Fortunately, any trepidations about continuing with his run (for now) are lifted with the first issue in this set, which is beautiful. While Marvel's First Family (including the kids) investigates a strange cave drawing on a distant world that depicts themselves, Mr. Fantastic reminisces on his original courtship of the Invisible Woman. I love these stories that touch on Reed's humanity, as it often gets buried behind his scientific mind. As Sue deals with the religious implications, Reed finally decides to fess up and, well... at least partially admit why the team is on its fantastic voyage. While Reed only indicates to Sue that he's fearful of his own death, it doesn't take too long for Sue (through a curious analogy) to realize that the entire team is in danger.
Meanwhile, the Four and their ship are hopping all over space and time. They visit ancient Rome to witness the death of Julius Caesar, though things don't quite work out as expected. They witness the Big Bang AND the Big Crunch, running into an enemy they didn't expect. The Thing turns back into Ben Grimm for a day and decides to spend it on Yancy Street, though not in modern times. These rapid flashes from place to place remind me very much of John Byrne's story arc where Reed, Sue, Ben and Johnny visit different planets in the Negative Zone. This is a good thing, though unfortunately I don't expect we'll get a fitting follow-up to Annihilus answering a phone.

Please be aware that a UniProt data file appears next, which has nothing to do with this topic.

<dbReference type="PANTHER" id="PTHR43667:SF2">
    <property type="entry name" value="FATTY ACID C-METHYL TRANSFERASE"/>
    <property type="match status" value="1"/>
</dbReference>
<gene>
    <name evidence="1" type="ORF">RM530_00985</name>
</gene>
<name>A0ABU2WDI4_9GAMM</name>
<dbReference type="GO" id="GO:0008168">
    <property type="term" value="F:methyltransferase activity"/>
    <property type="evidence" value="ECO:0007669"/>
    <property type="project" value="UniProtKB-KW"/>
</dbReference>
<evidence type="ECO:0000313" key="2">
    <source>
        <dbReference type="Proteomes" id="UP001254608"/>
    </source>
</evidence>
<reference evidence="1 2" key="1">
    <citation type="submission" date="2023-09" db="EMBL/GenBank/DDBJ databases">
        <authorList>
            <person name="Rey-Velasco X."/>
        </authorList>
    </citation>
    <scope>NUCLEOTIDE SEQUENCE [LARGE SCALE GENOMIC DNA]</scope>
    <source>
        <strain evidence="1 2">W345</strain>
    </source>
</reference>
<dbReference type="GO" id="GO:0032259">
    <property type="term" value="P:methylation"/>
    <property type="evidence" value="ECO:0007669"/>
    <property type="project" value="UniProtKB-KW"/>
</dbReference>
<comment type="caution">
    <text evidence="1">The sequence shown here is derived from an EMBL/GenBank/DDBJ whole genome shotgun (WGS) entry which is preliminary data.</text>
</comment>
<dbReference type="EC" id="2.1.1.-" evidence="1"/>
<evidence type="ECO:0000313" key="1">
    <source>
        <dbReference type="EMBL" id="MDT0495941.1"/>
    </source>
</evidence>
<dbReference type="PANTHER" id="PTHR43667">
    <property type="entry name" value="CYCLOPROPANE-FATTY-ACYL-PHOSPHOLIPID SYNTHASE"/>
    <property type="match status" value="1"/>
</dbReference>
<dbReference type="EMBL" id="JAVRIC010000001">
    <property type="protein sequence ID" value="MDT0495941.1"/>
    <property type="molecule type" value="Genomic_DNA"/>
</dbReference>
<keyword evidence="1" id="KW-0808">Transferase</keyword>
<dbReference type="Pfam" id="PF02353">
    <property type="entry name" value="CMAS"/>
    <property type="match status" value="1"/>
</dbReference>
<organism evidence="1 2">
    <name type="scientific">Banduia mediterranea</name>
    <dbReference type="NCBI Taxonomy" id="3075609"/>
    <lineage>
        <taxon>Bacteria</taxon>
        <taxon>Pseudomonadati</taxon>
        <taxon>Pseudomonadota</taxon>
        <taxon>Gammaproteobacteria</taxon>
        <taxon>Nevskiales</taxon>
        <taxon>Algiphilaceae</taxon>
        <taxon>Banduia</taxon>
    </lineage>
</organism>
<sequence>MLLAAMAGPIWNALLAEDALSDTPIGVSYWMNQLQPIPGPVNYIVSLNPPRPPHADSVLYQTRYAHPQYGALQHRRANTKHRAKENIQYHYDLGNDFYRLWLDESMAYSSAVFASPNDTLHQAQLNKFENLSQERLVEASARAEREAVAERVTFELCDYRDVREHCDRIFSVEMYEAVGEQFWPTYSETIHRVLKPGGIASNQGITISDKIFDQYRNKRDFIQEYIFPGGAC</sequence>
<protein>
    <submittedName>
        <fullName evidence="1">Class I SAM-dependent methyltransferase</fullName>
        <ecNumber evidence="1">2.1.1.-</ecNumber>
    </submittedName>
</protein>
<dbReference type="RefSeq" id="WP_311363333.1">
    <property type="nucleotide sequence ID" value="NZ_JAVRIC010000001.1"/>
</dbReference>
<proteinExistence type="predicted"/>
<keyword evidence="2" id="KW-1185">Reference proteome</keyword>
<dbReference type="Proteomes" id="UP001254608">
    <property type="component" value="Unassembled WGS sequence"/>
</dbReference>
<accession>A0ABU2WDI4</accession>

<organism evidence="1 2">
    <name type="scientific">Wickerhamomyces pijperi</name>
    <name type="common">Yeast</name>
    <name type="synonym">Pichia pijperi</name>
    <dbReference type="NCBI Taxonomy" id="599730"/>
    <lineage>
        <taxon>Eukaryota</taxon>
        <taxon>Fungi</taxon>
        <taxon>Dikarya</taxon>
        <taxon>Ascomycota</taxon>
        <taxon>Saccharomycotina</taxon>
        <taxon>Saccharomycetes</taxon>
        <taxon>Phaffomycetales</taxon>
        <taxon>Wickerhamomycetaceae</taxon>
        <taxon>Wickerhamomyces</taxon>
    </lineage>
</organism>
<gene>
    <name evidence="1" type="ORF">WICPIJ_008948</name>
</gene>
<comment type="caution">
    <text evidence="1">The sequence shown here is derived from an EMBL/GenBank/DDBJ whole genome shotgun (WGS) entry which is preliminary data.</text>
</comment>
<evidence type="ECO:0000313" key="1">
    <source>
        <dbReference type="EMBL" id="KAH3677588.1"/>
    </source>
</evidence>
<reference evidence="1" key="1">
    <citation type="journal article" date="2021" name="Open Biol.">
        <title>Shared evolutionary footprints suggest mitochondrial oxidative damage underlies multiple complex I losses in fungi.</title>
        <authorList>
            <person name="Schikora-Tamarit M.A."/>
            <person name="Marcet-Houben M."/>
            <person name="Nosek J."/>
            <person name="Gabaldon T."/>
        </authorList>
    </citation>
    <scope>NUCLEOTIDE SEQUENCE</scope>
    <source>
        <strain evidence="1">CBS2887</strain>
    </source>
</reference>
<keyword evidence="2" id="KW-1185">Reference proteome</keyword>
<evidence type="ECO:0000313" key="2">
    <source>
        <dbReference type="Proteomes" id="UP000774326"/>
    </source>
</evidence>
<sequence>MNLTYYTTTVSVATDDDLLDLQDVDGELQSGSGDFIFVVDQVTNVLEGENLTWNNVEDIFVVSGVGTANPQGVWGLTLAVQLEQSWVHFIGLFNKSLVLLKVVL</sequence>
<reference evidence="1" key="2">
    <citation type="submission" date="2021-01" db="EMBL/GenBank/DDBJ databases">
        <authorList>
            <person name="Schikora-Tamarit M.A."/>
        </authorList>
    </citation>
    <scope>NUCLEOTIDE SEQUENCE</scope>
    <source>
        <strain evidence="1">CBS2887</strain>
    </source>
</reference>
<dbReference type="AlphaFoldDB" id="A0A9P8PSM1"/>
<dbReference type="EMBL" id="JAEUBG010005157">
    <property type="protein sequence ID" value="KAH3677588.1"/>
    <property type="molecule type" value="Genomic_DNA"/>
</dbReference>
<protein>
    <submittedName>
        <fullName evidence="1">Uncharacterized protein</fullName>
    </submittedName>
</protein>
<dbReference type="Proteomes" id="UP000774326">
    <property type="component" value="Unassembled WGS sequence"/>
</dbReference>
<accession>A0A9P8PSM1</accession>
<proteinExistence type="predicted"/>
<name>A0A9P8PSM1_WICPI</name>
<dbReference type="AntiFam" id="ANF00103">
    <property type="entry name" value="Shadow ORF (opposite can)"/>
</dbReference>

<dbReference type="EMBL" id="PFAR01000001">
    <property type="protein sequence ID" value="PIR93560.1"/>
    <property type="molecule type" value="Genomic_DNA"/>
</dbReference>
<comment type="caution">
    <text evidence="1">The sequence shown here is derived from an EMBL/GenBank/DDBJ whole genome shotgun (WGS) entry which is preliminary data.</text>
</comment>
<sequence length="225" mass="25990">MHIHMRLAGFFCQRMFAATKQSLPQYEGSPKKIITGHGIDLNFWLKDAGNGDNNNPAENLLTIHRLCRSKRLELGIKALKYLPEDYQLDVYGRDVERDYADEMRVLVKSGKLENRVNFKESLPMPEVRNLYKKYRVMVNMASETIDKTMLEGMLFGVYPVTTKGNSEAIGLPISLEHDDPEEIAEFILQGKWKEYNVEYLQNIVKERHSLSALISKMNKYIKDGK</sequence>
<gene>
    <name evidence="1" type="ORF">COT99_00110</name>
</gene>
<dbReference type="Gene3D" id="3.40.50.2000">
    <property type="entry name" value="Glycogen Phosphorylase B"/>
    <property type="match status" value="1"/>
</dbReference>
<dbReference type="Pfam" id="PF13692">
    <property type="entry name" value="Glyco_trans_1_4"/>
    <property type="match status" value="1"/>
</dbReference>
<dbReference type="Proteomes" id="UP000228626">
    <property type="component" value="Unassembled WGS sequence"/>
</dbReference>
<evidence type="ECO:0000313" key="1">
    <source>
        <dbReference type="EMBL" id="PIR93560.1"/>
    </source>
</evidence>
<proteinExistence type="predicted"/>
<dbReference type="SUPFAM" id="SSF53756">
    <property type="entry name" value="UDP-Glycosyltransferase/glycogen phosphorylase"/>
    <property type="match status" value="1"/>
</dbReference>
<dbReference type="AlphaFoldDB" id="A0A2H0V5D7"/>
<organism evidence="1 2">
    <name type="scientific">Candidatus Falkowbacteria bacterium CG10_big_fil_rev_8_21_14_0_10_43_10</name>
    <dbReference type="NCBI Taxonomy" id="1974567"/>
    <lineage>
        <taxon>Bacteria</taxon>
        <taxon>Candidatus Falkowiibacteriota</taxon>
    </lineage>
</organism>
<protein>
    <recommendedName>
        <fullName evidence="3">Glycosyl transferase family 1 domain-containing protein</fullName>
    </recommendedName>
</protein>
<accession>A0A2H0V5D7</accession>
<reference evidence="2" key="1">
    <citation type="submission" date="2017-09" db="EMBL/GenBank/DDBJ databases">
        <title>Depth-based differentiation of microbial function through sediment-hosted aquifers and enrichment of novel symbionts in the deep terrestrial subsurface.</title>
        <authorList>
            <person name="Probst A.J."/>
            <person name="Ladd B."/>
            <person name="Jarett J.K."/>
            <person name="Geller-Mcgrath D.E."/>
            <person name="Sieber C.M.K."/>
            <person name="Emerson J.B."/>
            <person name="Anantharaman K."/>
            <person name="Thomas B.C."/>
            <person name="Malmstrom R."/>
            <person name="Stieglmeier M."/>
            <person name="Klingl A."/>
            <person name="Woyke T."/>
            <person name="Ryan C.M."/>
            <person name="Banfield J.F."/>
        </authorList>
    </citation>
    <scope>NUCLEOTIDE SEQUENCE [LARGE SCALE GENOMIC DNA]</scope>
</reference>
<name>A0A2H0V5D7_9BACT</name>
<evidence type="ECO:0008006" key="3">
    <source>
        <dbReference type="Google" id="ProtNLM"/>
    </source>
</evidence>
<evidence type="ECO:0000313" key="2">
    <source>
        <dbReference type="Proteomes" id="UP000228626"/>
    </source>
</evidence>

Speaking of Johnny, his role in this series seems significantly reduced. He gets involved in fights and pulls the odd prank on Ben, but most of the time he's barely noticeable. That's not really a bad thing. Torch's ego can get obnoxious at times and the more sparingly he's used, the more likable I find him. Plus, you have to open up room for Franklin and Valeria who continue to be a hoot. I wish Valeria carried more of the mean streak I saw in the X-Factor crossover, however.
There is one more thing I feel I must mention: this trade includes the Fantastic Four's alternate universe tie-in to the poorly-received "Age of Ultron" story. Surprisingly, I found it to be quite good with some real emotional punch as the team delivers a last message to the children, leaving them behind to go on a mission they don't expect to survive. Reed's holographic message to Franklin and Valeria about the existence of God stands out. Surprisingly, this story ends up having repercussions in the mainstream reality, however the full extent isn't realized in this collection.
I feel safe saying "Fantastic Four" represents the weakest of Fraction's ongoing series (as noted in my review of volume one, he has now left many of his writing duties on both this AND FF behind.) But when the guy is writing "Hawkeye," he can fall a long way before even hitting mediocre. His work on the Richards clan is very good and worth a look... but I'd rather be reading FF.
Rating: 8/10 (See? It's still a good score!)